So, I purchased the Office 365 E4 plan, opened a support request asking them to cancel my currently unused E1 license as I “upgraded” to an E4, and signed up with Jajah. After the registration process with Jajah & entering the correct info into my Office 365 account (which was so easy as you just change one drop-down selector and make sure the office phone number field on your user account details matches the number Jajah gave you), it took a few hours for things to settle down and for me to get into my voicemail & set it up.

I haven’t done a lot of configuration of my voicemail yet because I’ve put in a request to port my existing work line from Vonage to Jajah which takes up to 4 weeks, but so far it looks very slick! You do all the administration from your mailbox in OWA (Outlook Web Access)! There are a lot of cool things you can do for instance:

  • Calls ring on your computer or get forwarded to another number or you can simultaneously ring multiple numbers at once and first one to pickup wins
  • You can transfer a call in process to another number including your cell if you need to walk away
  • You can configure OWA to send you an email / text when you miss a call or when there’s a voicemail message
  • Voicemails are transcribed to text and emailed to you with an attachment of the actual voice message
  • There is a mini auto attendant where you can do things like “if a call is from [these contacts] during these hours, forward to my cell, otherwise forward to voicemail” or “let the caller press 1 if they want to find me by forwarding the call to my cell or stay on the line to just leave a message”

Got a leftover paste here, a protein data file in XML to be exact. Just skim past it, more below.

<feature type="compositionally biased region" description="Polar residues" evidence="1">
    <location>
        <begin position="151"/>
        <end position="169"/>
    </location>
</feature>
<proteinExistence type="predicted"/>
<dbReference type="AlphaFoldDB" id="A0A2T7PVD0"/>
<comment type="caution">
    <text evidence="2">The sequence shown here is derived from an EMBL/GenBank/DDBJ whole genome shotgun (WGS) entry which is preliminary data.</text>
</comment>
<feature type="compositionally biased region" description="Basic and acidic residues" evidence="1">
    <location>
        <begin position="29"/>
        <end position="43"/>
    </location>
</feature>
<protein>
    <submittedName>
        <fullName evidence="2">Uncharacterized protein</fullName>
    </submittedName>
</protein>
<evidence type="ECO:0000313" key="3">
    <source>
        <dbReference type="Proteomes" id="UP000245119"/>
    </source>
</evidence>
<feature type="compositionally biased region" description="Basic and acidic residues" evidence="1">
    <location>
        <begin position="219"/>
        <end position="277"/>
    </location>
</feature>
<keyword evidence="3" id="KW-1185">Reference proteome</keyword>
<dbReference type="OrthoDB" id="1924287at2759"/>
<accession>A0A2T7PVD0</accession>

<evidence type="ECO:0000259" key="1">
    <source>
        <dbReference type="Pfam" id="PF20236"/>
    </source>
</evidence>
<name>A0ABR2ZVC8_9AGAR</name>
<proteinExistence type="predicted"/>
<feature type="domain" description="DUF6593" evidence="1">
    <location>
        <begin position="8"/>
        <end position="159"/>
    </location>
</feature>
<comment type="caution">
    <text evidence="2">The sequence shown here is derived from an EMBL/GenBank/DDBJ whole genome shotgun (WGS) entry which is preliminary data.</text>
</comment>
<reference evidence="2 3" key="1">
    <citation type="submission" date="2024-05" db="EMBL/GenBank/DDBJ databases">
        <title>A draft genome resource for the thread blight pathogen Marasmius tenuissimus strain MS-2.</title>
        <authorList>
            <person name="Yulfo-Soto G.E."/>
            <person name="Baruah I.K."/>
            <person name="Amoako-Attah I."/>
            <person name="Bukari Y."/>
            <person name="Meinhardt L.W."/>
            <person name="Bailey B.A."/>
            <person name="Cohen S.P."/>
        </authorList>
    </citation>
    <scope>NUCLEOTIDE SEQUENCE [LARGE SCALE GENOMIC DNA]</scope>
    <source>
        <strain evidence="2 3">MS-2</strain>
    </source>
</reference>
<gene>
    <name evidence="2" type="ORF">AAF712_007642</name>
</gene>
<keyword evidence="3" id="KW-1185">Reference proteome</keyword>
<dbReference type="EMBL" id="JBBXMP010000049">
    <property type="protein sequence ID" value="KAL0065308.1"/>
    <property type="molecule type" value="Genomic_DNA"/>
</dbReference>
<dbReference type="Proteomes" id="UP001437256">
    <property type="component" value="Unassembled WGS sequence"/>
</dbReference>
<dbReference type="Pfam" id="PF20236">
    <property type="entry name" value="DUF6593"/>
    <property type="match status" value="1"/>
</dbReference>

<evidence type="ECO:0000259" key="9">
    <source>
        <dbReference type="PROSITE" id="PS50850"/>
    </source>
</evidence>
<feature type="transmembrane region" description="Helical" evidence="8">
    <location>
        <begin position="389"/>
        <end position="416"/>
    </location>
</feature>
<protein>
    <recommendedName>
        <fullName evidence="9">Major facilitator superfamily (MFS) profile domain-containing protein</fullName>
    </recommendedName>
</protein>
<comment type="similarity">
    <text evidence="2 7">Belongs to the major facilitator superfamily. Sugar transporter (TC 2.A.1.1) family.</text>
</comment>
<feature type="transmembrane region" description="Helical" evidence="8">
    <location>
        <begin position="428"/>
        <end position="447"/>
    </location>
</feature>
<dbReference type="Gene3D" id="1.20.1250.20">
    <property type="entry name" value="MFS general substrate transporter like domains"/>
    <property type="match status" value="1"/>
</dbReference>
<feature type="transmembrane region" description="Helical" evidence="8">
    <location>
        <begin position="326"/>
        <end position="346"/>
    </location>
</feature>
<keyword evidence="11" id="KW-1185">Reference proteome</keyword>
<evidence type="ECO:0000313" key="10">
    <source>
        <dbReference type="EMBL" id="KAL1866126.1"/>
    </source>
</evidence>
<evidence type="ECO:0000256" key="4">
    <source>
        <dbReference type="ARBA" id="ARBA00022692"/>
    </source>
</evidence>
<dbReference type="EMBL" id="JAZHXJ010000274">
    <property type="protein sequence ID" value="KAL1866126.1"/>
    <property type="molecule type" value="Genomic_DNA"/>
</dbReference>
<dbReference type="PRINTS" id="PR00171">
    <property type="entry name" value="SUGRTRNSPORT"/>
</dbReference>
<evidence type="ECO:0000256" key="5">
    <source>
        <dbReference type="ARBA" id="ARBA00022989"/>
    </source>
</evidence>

The resulting cost: after this change my account is now an E4 ($22/mo) + the phone service with Jajah ($13/mo).

Summary & Migration:

So what did all this do? Well at the start of this post I explained what my current scenario was that was costing me $145/mo. After the move to Office 365, my monthly expense is down to $51/mo and I’ve gained the following features:

  • Lync Online for two of my accounts (mom & dad don’t need it, much less could figure it out and use it)
  • SharePoint Online for two of my accounts (see above)
  • Virtualized phone number & voicemail tightly integrated with Lync & Exchange
  • Automatically updated by Microsoft to the latest released versions of these products

I’m thrilled and with the new features & cost savings!

Two quick words about migration. First, you can use your own domains with Office 365. The steps they walk you through in the admin panel are a piece of cake. You first have to prove you control the domain (by simply entering a TXT record and telling Office 365 to do the check that you made the change) and then they tell you all the settings you need to enter.

Second, I didn’t have any SharePoint content to migrate, but I did have 4 Exchange mailboxes to migrate. The challenge for me was that in order to do the Office 365 out-of-the-box migration, I needed to do some console tweaks to Exchange. Unfortunately I didn’t have that access with Intermedia. However I did find an awesome site ( that charged $10/mailbox to do the migration for me. I set everything up online and within a few hours, everything was migrated. There’s a more expensive option where you can do incremental mailbox migrations, but I was fine being offline for a few hours.